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Winter Blues


Are the ‘winter blues’ the body’s way of telling us we want to hibernate?

When animals hibernate, their metabolic rate slows down, they sleep and survive on their fat reserves as food is scarce; this helps them to survive until the spring. For humans Tesco’s is open all year round! (Other supermarkets are available!)


Some people get the winter blues on an extreme scale and suffer from seasonal affective disorder (SAD) but for the majority of us we find we eat more, crave carbs and gain weight, lack in energy, withdraw from social activities and sleep more. We can also be more irritable and feel worthless. There is a definite connection between the dark, cold, shorter days and these feelings[1]. The lack of light effects the production of both serotonin and melatonin, the first being the body’s feel good hormone and the other being responsible for sleep. People with SAD often have lower serotonin and higher levels of melatonin. During the long winter months there is less sunlight and we are constantly wrapped up against the cold our levels of vitamin D can be reduced leading to depression and anxiety; Vitamin D is produced during exposure to sunlight.

There are major differences between the winter blues and clinical depression; people with depression often loose interest in food and may lose weight. They also have difficulty sleeping, where a person with SAD will have the opposite, sleeping lots and eating more.


So, what can we do to feel better during these bleak winter months?


· Take control; decide to do something about how you are feeling and be more positive.

· Keep active; going for a walk preferably in the middle of the day when there is most light can be helpful. Being out in natural daylight as much as possible will improve mood and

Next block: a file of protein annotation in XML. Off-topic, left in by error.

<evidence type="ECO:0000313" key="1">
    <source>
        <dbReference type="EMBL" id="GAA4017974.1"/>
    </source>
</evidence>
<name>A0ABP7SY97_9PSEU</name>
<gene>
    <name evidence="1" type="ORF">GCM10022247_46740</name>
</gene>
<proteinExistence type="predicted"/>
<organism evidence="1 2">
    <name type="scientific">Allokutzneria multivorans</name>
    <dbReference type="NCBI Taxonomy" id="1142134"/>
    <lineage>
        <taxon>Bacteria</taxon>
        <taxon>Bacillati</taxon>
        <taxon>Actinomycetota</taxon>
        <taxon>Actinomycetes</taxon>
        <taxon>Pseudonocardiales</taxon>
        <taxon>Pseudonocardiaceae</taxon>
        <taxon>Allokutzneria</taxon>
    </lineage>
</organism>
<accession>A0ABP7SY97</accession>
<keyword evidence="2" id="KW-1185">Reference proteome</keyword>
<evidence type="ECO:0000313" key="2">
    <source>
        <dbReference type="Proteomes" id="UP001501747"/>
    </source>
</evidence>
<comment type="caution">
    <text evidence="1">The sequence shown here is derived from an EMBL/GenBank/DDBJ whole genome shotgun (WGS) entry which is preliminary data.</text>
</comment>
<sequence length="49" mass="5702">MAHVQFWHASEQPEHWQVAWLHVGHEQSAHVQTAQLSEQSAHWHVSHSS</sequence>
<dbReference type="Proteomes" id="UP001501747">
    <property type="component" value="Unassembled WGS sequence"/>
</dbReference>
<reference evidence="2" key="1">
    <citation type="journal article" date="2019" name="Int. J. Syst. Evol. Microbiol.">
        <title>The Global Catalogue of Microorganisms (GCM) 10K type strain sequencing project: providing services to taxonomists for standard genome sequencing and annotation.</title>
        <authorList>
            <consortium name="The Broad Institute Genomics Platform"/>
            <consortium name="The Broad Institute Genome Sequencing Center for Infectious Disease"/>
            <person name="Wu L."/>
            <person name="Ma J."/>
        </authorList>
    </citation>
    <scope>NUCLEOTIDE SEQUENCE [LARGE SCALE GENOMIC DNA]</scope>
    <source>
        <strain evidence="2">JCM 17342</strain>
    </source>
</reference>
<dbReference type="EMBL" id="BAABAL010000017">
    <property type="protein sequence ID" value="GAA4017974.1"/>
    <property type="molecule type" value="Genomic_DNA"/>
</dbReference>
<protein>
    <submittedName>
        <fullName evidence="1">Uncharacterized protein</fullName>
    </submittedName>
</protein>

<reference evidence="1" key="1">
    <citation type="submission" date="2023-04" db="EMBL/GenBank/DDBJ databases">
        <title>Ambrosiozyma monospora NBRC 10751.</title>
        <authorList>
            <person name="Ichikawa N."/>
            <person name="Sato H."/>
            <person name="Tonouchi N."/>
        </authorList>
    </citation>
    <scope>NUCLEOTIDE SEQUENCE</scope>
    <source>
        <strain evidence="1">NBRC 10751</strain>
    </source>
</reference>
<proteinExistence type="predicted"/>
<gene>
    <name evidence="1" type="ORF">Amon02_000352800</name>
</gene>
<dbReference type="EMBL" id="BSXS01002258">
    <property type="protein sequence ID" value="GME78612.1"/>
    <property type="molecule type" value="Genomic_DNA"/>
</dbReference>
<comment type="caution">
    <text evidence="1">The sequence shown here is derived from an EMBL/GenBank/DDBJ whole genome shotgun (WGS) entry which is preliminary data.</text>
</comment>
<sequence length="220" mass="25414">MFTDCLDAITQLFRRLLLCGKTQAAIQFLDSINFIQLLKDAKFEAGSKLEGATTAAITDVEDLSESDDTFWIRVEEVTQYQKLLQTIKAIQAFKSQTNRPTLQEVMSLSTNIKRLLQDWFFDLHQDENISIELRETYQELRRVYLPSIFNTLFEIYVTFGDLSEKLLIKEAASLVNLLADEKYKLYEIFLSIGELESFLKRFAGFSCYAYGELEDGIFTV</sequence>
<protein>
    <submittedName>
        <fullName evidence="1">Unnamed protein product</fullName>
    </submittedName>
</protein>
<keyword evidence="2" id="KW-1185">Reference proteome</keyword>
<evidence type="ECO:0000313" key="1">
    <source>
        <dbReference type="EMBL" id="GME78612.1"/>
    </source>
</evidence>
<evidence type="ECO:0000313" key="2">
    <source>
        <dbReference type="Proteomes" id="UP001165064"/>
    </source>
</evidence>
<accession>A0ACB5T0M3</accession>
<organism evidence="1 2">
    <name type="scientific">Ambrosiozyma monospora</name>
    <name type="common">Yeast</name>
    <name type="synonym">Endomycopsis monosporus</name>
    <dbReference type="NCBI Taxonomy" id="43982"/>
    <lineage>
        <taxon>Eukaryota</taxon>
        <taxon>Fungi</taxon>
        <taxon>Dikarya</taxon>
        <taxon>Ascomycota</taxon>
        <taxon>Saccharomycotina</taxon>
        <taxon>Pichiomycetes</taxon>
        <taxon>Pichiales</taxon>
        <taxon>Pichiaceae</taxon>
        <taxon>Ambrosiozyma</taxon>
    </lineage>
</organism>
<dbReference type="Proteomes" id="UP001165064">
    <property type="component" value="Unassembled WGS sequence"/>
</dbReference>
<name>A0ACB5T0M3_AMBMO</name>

if you can’t get outside try to sit near a window. Also, during exercise, the body produces serotonin which helps us feel good. For some people with the more extreme SAD light therapy can be very beneficial.

· Eat healthily; having plenty of fruit and vegetables with good carbohydrates can boost mood, prevent weight gain and increase energy levels.

· Connect; talk to people, spend time with family and friends, sharing how you are feeling and getting some emotional support,try to socialise and spend time with others makes us feel happier and more secure.

· Challenge yourself; maybe learn a new skill, evidence shows that continued learning throughout life helps maintain mental wellbeing[2], increasing self-esteem and giving a sense of purpose.

· Avoid unhealthy habits; alcohol, smoking and recreational drugs may give temporary relief but do not help wellbeing in the long term.


The good news is the winter blues will subside once the longer, warmer and brighter days arrive; and if they don’t and you are worried a trip to see your GP would be recommended.


[1]www.mind.org.uk

[2]www.nhs.uk

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